Dr Thomas Burnham
Lecturer in Chinese (E&S)
After receiving language training at Donghua University and graduating from New Mexico State University with a Bachelor of Arts in history and government in 2012, I studied Mandarin and pursued a master's degree in foreign language education at Hebei Normal University from 2012 to 2014. During that time, I continued my language training at Shenyang University and traveled back and forth from Shijiazhuang to Khabarovsk and Moscow. I then lived and worked in Moscow for one year before returning to NMSU in 2015 to write my master's thesis on the Sino-Soviet Split.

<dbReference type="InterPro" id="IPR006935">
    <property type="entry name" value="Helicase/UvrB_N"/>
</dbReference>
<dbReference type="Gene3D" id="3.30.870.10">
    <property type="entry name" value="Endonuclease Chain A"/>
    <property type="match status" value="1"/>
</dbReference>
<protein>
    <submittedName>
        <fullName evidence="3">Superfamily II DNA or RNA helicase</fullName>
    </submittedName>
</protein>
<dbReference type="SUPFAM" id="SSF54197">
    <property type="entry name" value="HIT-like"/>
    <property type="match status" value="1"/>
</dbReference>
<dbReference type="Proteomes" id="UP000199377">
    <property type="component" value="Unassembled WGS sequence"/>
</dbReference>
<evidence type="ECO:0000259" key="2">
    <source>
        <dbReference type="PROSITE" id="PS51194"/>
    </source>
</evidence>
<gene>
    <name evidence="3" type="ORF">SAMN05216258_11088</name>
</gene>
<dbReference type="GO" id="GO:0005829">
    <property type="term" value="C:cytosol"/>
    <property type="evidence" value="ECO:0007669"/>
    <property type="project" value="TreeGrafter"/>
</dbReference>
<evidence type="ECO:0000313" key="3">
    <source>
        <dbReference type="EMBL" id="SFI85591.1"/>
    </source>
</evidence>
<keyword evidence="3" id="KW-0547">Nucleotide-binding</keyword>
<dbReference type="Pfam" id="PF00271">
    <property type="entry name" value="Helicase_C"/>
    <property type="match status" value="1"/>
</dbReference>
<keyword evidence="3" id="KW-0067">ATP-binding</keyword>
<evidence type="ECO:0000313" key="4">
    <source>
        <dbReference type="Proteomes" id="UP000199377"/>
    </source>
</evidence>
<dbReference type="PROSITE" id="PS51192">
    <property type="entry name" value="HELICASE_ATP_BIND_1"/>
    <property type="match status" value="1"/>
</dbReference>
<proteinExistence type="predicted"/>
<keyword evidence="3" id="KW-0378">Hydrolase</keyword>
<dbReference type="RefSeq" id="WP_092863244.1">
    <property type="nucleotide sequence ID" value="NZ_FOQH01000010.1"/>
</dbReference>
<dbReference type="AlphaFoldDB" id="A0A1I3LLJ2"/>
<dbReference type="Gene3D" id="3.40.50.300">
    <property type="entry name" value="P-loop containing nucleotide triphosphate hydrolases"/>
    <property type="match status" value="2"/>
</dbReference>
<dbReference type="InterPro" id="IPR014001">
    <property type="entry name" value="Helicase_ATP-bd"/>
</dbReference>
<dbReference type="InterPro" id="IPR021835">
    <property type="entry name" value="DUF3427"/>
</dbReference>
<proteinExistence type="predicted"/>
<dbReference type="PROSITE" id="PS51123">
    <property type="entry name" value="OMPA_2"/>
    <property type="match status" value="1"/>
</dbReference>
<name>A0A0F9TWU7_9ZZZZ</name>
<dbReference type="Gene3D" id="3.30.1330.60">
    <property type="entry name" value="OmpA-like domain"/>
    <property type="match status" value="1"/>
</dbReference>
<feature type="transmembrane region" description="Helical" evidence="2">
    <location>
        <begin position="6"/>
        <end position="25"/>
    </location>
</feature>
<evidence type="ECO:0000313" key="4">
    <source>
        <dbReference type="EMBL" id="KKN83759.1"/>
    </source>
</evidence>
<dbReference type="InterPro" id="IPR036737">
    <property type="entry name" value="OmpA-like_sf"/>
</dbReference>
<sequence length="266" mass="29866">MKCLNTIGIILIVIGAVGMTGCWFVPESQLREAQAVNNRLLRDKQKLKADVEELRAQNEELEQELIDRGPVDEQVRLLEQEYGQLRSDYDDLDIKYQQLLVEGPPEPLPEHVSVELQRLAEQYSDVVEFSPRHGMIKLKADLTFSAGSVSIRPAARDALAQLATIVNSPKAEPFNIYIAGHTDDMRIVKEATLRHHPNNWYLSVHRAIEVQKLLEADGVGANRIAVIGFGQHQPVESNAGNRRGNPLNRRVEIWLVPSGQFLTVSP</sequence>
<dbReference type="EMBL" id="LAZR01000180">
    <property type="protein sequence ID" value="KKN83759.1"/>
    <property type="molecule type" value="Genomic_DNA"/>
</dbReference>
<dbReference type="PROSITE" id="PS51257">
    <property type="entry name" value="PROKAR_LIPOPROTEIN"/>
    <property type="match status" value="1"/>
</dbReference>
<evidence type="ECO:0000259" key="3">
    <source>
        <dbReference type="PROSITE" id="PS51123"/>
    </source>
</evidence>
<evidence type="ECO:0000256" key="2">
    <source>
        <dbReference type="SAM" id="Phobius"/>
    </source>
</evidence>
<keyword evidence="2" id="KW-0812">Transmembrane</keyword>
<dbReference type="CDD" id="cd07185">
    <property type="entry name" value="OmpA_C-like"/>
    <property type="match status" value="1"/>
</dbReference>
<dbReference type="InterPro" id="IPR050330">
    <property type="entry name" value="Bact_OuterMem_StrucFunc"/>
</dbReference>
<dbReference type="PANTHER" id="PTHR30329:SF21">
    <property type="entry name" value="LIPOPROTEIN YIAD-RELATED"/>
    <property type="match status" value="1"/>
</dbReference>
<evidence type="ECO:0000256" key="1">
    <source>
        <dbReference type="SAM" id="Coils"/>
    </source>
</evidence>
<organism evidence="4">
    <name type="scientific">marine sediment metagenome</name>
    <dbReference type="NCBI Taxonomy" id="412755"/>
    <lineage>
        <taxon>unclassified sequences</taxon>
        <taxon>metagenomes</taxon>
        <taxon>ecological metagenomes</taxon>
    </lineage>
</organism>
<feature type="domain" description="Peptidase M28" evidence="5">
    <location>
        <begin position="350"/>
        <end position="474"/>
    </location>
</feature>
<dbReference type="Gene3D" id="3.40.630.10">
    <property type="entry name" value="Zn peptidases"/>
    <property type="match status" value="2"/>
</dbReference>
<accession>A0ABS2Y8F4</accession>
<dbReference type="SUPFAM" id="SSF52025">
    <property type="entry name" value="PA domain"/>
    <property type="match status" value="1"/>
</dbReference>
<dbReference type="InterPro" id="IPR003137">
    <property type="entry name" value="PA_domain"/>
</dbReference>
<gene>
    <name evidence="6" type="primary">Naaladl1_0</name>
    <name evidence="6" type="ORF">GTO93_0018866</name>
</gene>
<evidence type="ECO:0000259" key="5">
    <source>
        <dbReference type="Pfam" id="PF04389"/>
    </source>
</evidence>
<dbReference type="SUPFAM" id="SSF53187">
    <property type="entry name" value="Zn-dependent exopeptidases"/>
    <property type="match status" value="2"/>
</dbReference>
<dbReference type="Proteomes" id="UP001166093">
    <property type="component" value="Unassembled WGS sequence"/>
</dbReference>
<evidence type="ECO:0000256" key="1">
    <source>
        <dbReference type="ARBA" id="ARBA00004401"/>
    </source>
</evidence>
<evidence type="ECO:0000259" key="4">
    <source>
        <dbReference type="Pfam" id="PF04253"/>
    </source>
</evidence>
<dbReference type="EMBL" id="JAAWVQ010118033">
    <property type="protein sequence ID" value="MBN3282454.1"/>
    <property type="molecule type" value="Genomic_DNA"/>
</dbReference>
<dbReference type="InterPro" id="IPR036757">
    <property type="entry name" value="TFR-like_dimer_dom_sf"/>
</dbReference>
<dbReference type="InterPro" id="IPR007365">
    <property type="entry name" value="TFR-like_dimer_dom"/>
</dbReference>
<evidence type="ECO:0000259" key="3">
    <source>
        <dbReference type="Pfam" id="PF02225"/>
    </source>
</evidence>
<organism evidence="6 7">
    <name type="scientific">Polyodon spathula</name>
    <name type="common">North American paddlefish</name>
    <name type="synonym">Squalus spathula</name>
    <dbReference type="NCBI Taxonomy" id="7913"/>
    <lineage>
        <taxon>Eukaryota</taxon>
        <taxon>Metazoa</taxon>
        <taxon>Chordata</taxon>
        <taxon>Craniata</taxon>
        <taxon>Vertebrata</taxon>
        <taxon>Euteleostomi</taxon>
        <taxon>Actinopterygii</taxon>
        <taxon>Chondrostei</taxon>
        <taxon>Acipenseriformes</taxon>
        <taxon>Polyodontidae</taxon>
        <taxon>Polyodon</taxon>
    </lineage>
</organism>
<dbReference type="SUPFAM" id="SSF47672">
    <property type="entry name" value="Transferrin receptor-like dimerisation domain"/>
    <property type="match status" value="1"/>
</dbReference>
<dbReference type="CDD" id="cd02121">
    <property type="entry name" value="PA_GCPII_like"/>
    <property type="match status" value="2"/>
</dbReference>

For my doctoral research, I studied Sino-Soviet engagement with Africa in the 1960s, focusing on the two Cold War powers' competing aid efforts on the continent. Beginning in the late 1950s, both the Soviet Union and the People's Republic of China leveraged foreign aid in Africa to realize their respective foreign policy goals. My thesis examines Soviet and Chinese aid during the first decade of the decolonization of Africa and seeks to understand those efforts both in terms of their negotiation and implementation as well as in terms of their local reception and on-the-ground impact.
Today, I am exploring the legacies of Stalin and Stalinism in the PRC. I am especially interested in the influence of key Stalinist texts on China in the Mao era and beyond.
Aside from my interests in language education and preparing students to study abroad in China, my primary research interests are PRC history, global history, and comparative communism.